• Mid-cap stock – These are issued by mid-sized companies with a market cap generally between $2 billion and $10 billion.
  • Small-cap stocks – These represent smaller-sized companies with a market cap of less than $2 billion. These types of equities tend to have the highest risk due to lower liquidity.
  • International securities – These types of assets are issued by foreign companies in developed nations, and are listed on a foreign exchange.  International securities allow an investor to diversify outside of his or her country, but they also have exposure to country specific economic or political risk.
  • Emerging markets – This category represents securities from the financial markets of a developing country. While investments in emerging markets can offer a higher potential return, there is also higher risk, often due to political instability, country risk and lower liquidity.
  • Fixed income securities – The fixed-income asset class comprises bonds or other debt obligations that pay the owner a set amount of interest, periodically or at maturity, as well as the return of principal when the security matures.  Maturities can range from short term to intermediate or long term.  These securities are intended to have lower risk because of the steady income they provide.  In reality, bonds can fluctuate in value and be worth more or less than the price you originally paid, if you seek to sell them before maturity.  In addition, there is always a risk of default if the issuer cannot repay the principal when due. Fixed-income securities include corporate and government bonds.
  • Money market – Money market securities are debt securities that are extremely liquid investments with maturities of less than one year. Treasury bills (T-bills) and short term commercial paper make up the majority of these types of securities.
  • Real-estate investment trusts (REITs) – Real estate investment trusts (REITs) trade similarly to equities, except the underlying asset is a share of a pool of mortgages or properties, rather than ownership of a company.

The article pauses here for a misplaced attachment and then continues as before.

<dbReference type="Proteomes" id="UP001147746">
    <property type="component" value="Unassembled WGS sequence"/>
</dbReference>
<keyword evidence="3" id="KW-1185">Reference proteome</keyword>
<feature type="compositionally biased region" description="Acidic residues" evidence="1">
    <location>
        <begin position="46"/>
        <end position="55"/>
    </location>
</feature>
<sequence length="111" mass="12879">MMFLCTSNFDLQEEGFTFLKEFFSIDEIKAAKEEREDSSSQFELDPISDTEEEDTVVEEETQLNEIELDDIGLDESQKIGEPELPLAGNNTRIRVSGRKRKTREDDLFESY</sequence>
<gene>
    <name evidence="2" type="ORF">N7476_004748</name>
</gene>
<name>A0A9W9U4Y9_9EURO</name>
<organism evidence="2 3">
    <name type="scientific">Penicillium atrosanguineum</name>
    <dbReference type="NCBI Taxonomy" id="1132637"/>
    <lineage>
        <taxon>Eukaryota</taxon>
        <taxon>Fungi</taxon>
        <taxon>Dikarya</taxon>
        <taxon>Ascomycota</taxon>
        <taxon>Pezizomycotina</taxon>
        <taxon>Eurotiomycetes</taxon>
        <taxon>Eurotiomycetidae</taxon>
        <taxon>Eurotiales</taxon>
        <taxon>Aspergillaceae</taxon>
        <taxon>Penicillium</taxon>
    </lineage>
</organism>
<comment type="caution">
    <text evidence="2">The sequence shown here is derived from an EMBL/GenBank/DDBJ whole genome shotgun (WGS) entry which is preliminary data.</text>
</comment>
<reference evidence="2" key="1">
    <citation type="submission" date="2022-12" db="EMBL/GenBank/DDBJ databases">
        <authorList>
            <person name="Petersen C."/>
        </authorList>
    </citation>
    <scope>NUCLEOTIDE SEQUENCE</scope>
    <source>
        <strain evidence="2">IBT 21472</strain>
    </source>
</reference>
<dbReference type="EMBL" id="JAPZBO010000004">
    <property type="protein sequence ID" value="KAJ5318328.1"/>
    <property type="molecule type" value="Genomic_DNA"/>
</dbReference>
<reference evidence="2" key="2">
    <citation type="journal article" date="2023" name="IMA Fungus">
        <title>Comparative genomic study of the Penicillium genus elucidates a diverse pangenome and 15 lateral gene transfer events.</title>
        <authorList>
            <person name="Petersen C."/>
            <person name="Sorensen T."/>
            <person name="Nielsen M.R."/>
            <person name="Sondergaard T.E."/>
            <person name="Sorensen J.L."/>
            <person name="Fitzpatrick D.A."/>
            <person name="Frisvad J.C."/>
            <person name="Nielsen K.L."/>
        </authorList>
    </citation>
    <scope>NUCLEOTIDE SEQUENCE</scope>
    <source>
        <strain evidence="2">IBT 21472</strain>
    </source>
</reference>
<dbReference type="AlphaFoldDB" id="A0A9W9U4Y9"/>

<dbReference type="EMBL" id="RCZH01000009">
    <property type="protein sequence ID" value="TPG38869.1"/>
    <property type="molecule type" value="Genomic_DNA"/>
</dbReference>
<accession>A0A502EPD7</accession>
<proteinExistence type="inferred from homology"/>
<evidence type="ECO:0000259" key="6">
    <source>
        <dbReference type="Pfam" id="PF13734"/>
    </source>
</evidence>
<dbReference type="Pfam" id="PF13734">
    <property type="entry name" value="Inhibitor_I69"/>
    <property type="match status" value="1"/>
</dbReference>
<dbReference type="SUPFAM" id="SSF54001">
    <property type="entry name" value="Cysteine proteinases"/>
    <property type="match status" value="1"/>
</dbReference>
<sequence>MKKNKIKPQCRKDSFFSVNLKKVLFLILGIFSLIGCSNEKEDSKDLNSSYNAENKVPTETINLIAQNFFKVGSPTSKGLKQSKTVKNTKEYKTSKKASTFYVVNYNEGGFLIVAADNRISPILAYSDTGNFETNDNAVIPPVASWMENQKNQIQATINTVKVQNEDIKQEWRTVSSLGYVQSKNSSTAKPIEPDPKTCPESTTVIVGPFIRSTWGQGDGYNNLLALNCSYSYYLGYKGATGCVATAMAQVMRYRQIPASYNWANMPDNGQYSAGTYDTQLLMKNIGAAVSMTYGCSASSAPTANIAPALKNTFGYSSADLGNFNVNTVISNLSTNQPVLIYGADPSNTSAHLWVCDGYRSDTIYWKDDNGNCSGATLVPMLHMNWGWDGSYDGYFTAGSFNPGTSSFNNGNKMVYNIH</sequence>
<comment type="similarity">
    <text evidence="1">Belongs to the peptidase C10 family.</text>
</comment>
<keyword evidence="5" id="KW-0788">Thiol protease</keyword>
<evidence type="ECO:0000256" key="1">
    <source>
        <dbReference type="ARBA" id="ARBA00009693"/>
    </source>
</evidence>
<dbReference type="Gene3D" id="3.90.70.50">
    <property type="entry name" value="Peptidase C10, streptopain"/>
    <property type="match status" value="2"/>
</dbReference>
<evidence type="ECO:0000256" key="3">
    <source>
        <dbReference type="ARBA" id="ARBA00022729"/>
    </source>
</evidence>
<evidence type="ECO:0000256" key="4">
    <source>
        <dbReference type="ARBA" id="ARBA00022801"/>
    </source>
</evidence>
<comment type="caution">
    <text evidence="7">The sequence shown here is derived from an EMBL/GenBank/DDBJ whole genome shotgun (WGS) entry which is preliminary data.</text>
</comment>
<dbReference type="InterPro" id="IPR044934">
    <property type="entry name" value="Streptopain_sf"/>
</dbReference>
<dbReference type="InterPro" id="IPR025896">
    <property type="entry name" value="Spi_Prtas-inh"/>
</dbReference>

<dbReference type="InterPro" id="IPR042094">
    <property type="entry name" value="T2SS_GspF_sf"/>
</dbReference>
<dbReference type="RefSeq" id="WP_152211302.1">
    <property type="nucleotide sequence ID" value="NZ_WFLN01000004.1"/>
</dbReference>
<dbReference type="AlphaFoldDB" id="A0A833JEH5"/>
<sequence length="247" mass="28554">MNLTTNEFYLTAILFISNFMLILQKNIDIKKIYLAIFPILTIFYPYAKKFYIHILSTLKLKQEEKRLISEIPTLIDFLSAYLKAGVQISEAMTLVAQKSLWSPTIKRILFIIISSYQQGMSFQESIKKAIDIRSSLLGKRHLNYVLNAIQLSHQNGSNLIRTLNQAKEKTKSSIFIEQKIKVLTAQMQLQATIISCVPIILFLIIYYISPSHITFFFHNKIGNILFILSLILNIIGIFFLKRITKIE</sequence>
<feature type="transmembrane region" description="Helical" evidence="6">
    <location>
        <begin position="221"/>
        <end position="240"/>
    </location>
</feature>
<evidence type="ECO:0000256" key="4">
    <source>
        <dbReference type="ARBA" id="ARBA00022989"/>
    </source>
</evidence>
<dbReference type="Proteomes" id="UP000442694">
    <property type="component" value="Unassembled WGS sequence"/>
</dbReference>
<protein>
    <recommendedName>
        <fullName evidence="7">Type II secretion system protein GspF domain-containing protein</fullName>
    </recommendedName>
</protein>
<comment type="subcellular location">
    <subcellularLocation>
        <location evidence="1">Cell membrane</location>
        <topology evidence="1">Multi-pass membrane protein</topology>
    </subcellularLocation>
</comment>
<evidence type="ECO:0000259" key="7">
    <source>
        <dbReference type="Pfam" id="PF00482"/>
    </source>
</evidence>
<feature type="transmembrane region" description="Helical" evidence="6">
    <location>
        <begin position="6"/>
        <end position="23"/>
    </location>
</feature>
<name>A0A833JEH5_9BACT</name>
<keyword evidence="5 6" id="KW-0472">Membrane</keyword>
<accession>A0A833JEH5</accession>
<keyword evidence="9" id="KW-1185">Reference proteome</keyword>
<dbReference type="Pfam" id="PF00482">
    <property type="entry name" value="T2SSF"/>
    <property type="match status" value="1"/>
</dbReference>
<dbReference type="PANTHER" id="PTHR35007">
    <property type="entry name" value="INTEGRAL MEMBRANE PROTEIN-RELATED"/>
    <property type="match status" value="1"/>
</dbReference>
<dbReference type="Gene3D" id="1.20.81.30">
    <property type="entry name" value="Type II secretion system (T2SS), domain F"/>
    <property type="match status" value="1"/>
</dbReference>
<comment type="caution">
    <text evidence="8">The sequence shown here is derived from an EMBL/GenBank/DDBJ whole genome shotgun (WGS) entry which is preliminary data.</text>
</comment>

There is no standard formula that can find the right asset allocation for every person.  A customized asset allocation plan should only come after a professional assessment of an investor’s age, level of risk tolerance (how much can he lose in the short term and still sleep at night), anticipated future additions to the portfolio during working years, investment objectives (such as how big does the portfolio need to be at retirement age to meet expected living expenses) and other pertinent financial planning issues.  Only then can his specific investment goals be properly understood, and a roadmap to get there be designed.

Strategic and Tactical Asset Allocation 
After an assessment is made and a suitable asset allocation plan is determined, a portfolio is divided in to various percentages of each asset class.  Over time, some classes will grow in value, and others will lose in value.  Using a strategic asset allocation method, those asset classes are periodically “rebalanced” back to their original starting percentages to keep risk management and diversification on track.  For example, an investor with a $200,000 portfolio may start with an asset allocation of 50% in stocks and 50% in fixed income.  After a year, when stocks have outperformed bonds, the portfolio now holds $130,000 in stocks and $110,000 in bonds.  Rebalancing would result in the sale of $10,000 worth of stocks from the portfolio, and the proceeds would be used to buy bonds, to get back to the original 50%/50% allocation.

On the other hand, if a tactical asset allocation method is used, a portfolio manager seeks to create extra value by modifying the percentages in each asset class to take advantage of certain economic or market conditions.  This is a more active strategy where a portfolio manager only returns to the portfolio's original strategic asset mix after desired short-term profits are achieved.

Diversification via asset allocation is a fundamental investing principle, because it helps investors maximize profits while minimizing risk. Choosing an appropriate asset allocation strategy and conducting periodic reviews will ensure you maintain your long-term investment goals and reach your desired return at the lowest amount of risk possible.